Friday, September 28, 2012

Desert Equinox: A convergence of solar and art in the outback

When 30 or more artists from Australia and countries worldwide collaborate together to hold and sculpture exhibition then you can expect a fantastic result.  
But combine that with a prolific arts community in the middle of the outback, in a unique mining city like Broken Hill and you get an extra ordinary event.

Desert equinox is the result of that collaboration

A combination and interpretation of Solar powered Art by  international artists

Google desert equinox and you get a page full of results that will give you all sorts of information from many different perspectives. 
But as an artist exhibiting in this unique event a newer version can emerge.

This project was a very different direction for my art. I had in the past broached installation and found object works but never sculpture. So when invited to participate an opportunity arose that I found challenging, and immensely enjoyable.

 I love the sun, the light and the endless hues of colour over the outback landscape. The process to create one of my "suns" into metal was a huge challenge. I also have a connection to rustic objects which I collect, much to my husbands discontent. These rusty pieces of iron and metal hold an array of colours and textures that are replicated in my paintings. Often I found these patinas were influenced by the condition of the metal found object. If there was a deep scratch or dent in the metal, the elements of rust would be directed differently across the metal surface, occasionally bringing out marvelous textures and colour through line.
A started my idea with a large 1.2m piece of 5mm thick steel plate and a computer generated design.

An artist is generally poor, selling one peice of art to fund another and to be sponsored for such a experimental project is an inspiring opportunity.
Jamie Bolten from Boltons Engineering, Beryl St Broken Hill and his employee Tim gave me enormous support. Jamie used my design to plasma cut through the plate steel. To see what Jamie can offer go to
From there it was up to me to take "Rays of Rust" from steel to Art.

The next step, a quick welding instruction course from my husband seen a mad artist I splattering flux here and there, burning holes into my base timber board with weld pools and eating up welding rods like a baby with a chocolate. Great fun!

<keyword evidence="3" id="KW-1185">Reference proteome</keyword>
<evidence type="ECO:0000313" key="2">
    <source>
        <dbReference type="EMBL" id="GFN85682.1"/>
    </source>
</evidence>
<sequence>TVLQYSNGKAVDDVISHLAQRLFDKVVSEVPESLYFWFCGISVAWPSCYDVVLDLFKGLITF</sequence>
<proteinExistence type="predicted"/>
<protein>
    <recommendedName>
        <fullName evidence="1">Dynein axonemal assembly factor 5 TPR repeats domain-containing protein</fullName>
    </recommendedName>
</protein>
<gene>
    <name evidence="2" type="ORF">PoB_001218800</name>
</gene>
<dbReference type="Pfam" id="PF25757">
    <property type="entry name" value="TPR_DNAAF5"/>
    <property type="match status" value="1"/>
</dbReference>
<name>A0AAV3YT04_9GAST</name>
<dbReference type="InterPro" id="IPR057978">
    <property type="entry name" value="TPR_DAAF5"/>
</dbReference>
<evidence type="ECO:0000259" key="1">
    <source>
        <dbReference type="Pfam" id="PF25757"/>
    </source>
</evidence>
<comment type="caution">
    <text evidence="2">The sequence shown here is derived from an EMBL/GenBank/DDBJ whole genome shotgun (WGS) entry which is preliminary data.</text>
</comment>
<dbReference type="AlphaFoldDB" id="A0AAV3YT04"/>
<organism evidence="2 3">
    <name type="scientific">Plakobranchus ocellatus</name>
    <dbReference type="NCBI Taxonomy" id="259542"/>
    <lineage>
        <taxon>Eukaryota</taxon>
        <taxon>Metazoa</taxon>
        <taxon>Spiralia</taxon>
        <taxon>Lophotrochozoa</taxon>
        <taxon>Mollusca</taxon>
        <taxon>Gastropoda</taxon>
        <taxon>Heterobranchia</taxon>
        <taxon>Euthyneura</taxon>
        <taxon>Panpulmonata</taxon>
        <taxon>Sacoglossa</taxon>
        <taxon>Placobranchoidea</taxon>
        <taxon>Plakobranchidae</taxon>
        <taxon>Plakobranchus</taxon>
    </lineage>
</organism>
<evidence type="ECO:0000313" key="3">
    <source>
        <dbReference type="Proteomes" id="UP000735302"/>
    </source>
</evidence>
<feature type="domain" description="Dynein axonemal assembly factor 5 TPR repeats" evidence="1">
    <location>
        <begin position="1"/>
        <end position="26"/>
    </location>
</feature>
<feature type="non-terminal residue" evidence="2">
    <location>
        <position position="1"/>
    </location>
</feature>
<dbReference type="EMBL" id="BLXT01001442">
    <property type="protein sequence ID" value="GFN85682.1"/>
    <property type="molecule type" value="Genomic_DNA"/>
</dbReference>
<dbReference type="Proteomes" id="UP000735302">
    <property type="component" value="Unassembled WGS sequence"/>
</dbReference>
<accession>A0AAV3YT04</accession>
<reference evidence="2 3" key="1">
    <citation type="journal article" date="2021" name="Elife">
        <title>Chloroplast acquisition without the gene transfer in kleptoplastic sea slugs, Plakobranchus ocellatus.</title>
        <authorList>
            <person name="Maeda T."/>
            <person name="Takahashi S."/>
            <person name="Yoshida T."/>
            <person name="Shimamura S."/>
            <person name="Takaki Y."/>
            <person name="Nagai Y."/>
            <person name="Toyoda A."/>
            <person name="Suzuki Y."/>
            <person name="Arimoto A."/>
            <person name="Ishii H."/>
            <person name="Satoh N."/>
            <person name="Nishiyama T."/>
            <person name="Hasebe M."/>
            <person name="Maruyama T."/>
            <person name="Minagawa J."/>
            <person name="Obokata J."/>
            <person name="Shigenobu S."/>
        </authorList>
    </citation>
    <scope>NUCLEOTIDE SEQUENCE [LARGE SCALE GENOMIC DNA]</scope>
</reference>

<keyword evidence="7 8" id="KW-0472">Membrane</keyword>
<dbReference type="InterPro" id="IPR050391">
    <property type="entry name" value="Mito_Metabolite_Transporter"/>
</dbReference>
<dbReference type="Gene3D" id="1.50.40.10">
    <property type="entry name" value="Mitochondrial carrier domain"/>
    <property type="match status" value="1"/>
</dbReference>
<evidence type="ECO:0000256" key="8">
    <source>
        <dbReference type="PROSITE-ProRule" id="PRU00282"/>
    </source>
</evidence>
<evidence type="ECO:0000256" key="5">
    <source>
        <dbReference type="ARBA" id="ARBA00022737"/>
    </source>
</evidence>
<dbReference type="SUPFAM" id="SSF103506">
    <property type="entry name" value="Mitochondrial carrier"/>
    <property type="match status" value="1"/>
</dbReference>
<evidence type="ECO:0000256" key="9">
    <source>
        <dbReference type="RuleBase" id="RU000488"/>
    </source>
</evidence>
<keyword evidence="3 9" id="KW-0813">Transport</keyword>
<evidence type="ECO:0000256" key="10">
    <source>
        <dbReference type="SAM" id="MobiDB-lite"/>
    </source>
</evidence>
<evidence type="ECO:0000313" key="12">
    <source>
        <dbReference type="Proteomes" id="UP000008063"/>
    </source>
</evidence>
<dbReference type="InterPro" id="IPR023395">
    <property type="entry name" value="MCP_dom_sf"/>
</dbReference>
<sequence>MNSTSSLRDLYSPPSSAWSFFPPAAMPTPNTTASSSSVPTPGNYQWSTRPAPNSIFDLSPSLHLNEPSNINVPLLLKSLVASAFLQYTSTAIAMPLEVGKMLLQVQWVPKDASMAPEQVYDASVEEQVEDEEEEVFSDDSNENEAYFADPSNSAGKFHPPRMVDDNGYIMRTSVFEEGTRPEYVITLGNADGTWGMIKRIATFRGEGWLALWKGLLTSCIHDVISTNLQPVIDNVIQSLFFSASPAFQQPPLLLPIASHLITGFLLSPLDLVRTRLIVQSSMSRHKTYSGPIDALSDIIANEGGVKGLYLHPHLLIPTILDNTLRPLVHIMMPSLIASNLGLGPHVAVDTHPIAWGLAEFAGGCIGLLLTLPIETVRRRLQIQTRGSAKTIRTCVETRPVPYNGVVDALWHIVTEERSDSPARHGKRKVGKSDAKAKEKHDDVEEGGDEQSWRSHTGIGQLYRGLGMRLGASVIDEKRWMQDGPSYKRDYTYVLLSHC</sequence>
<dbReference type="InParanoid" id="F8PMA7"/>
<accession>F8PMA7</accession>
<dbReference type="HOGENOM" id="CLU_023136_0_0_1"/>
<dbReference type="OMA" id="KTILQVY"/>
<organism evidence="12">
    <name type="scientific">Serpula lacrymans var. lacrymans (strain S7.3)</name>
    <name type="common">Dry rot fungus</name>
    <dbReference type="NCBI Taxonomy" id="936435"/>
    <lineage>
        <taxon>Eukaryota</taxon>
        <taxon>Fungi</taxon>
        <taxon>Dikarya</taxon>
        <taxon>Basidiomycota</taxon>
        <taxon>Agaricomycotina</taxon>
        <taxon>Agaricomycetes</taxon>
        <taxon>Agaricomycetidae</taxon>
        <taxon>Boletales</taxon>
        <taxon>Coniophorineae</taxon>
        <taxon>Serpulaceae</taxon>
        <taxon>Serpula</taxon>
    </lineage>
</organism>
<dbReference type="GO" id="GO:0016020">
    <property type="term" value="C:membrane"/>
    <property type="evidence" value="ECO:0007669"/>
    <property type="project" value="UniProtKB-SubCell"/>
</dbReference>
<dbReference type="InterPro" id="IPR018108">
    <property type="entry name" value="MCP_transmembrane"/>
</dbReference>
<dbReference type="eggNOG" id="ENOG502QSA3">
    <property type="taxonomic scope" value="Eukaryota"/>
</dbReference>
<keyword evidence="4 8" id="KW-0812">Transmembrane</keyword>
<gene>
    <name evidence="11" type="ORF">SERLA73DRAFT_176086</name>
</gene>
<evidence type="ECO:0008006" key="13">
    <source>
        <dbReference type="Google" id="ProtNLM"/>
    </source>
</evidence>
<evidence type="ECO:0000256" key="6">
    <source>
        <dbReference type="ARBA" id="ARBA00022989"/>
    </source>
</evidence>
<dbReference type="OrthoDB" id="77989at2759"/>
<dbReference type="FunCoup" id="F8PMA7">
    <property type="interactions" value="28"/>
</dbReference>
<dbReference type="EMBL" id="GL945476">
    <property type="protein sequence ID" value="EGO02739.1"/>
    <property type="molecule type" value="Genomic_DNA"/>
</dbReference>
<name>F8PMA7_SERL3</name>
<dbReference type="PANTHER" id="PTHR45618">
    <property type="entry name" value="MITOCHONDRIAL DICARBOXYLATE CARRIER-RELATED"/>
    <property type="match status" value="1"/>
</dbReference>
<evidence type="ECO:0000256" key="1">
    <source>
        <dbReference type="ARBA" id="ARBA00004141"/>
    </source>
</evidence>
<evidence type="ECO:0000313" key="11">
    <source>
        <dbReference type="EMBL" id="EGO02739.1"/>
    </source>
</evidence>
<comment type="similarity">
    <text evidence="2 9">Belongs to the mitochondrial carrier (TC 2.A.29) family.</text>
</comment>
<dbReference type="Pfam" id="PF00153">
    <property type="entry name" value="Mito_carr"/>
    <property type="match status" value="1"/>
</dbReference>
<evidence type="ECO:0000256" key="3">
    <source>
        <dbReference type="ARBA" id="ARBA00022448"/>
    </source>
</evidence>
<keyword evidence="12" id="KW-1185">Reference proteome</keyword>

My next process needed much more thought.
I needed to etch the steel to create the rays of the sun. Each ray needed to be etched at least 3-4mm deep in the steel plate if I was to achieve a rustic patina within lines.
 Each etch was painstaking slow, taking 2 months to etch over 500 rays into the steel. Each ray needed to be in an exact line to influence the rusting so the line penetrated through the rust in the final process.
After blistering fingers, holes in gloves and aching arms the etching was complete.

The final finish was to hasten the rusting process and with assistance from my sponsor a large steel bed  was made to fit the plate, the plate lowered into a murky mixture. I sat and waited for results, checking daily and hourly, impatiently waiting to see what evolved.
This was now at "a make or break stage".
There was no time to redo the work should it fail. I had just over one week to installation day.

The result was more than expected and the plate revealed a doubled sided effect. The sun on one side and the textures of the earth on the reverse.
The birth of...

Rays of Rust 

My involvement in Solar Desert Equinox was not restricted to just my work. I met wonderfully talented artists from all over the world. Thought provoking work by Alexandra Byrne, wings of polar rhythms suspended on poles that glowed like an aura through solar rays and Hamish Dunlop with his sculptured illuminated dogs howling at the Solar Moon by Peter Woodford Smith. 

To my sponsor Boltons Engineering, Allan, Georgie, Shim and Susan of Desert Solar Equinox
I say thank you.
What a wonderfully inspiring project!

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